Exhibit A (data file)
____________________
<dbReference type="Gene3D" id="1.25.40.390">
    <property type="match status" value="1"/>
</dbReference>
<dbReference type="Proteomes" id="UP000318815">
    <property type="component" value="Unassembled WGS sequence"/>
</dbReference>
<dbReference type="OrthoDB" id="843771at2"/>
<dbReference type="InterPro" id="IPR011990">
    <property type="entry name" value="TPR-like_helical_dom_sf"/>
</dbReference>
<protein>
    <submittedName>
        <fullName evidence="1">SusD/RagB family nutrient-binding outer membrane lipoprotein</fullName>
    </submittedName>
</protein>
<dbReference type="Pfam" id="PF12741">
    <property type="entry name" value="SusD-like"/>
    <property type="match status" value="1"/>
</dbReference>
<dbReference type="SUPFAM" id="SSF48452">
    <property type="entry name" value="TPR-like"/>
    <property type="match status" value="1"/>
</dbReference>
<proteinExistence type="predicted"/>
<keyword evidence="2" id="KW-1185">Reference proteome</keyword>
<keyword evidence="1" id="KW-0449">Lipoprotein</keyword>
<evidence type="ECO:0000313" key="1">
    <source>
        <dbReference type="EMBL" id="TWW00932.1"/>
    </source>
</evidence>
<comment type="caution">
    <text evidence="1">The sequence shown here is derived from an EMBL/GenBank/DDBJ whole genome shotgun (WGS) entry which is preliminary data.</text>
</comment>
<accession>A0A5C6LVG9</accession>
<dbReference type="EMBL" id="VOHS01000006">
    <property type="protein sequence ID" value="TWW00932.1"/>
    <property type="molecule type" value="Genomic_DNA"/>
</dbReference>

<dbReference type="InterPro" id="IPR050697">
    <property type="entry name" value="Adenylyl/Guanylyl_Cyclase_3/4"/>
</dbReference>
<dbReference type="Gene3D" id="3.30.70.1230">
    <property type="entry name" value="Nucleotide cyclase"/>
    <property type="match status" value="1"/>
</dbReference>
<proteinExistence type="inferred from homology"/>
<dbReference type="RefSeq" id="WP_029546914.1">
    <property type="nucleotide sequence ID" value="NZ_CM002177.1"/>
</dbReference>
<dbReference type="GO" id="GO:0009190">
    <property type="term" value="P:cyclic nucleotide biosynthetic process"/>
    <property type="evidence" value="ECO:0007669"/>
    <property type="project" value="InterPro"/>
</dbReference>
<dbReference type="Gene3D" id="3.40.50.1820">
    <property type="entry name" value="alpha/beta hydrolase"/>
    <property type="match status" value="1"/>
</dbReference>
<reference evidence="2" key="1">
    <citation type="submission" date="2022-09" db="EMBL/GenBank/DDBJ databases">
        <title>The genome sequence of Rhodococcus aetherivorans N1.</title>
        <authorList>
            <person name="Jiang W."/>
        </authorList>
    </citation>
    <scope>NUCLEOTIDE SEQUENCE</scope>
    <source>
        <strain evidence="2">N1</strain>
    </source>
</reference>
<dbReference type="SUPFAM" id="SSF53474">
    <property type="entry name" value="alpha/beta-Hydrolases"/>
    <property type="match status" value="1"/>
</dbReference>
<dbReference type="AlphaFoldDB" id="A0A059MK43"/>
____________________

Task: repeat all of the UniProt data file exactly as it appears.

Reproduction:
<dbReference type="Gene3D" id="1.25.40.390">
    <property type="match status" value="1"/>
</dbReference>
<dbReference type="Proteomes" id="UP000318815">
    <property type="component" value="Unassembled WGS sequence"/>
</dbReference>
<dbReference type="OrthoDB" id="843771at2"/>
<dbReference type="InterPro" id="IPR011990">
    <property type="entry name" value="TPR-like_helical_dom_sf"/>
</dbReference>
<protein>
    <submittedName>
        <fullName evidence="1">SusD/RagB family nutrient-binding outer membrane lipoprotein</fullName>
    </submittedName>
</protein>
<dbReference type="Pfam" id="PF12741">
    <property type="entry name" value="SusD-like"/>
    <property type="match status" value="1"/>
</dbReference>
<dbReference type="SUPFAM" id="SSF48452">
    <property type="entry name" value="TPR-like"/>
    <property type="match status" value="1"/>
</dbReference>
<proteinExistence type="predicted"/>
<keyword evidence="2" id="KW-1185">Reference proteome</keyword>
<keyword evidence="1" id="KW-0449">Lipoprotein</keyword>
<evidence type="ECO:0000313" key="1">
    <source>
        <dbReference type="EMBL" id="TWW00932.1"/>
    </source>
</evidence>
<comment type="caution">
    <text evidence="1">The sequence shown here is derived from an EMBL/GenBank/DDBJ whole genome shotgun (WGS) entry which is preliminary data.</text>
</comment>
<accession>A0A5C6LVG9</accession>
<dbReference type="EMBL" id="VOHS01000006">
    <property type="protein sequence ID" value="TWW00932.1"/>
    <property type="molecule type" value="Genomic_DNA"/>
</dbReference>

<dbReference type="InterPro" id="IPR050697">
    <property type="entry name" value="Adenylyl/Guanylyl_Cyclase_3/4"/>
</dbReference>
<dbReference type="Gene3D" id="3.30.70.1230">
    <property type="entry name" value="Nucleotide cyclase"/>
    <property type="match status" value="1"/>
</dbReference>
<proteinExistence type="inferred from homology"/>
<dbReference type="RefSeq" id="WP_029546914.1">
    <property type="nucleotide sequence ID" value="NZ_CM002177.1"/>
</dbReference>
<dbReference type="GO" id="GO:0009190">
    <property type="term" value="P:cyclic nucleotide biosynthetic process"/>
    <property type="evidence" value="ECO:0007669"/>
    <property type="project" value="InterPro"/>
</dbReference>
<dbReference type="Gene3D" id="3.40.50.1820">
    <property type="entry name" value="alpha/beta hydrolase"/>
    <property type="match status" value="1"/>
</dbReference>
<reference evidence="2" key="1">
    <citation type="submission" date="2022-09" db="EMBL/GenBank/DDBJ databases">
        <title>The genome sequence of Rhodococcus aetherivorans N1.</title>
        <authorList>
            <person name="Jiang W."/>
        </authorList>
    </citation>
    <scope>NUCLEOTIDE SEQUENCE</scope>
    <source>
        <strain evidence="2">N1</strain>
    </source>
</reference>
<dbReference type="SUPFAM" id="SSF53474">
    <property type="entry name" value="alpha/beta-Hydrolases"/>
    <property type="match status" value="1"/>
</dbReference>
<dbReference type="AlphaFoldDB" id="A0A059MK43"/>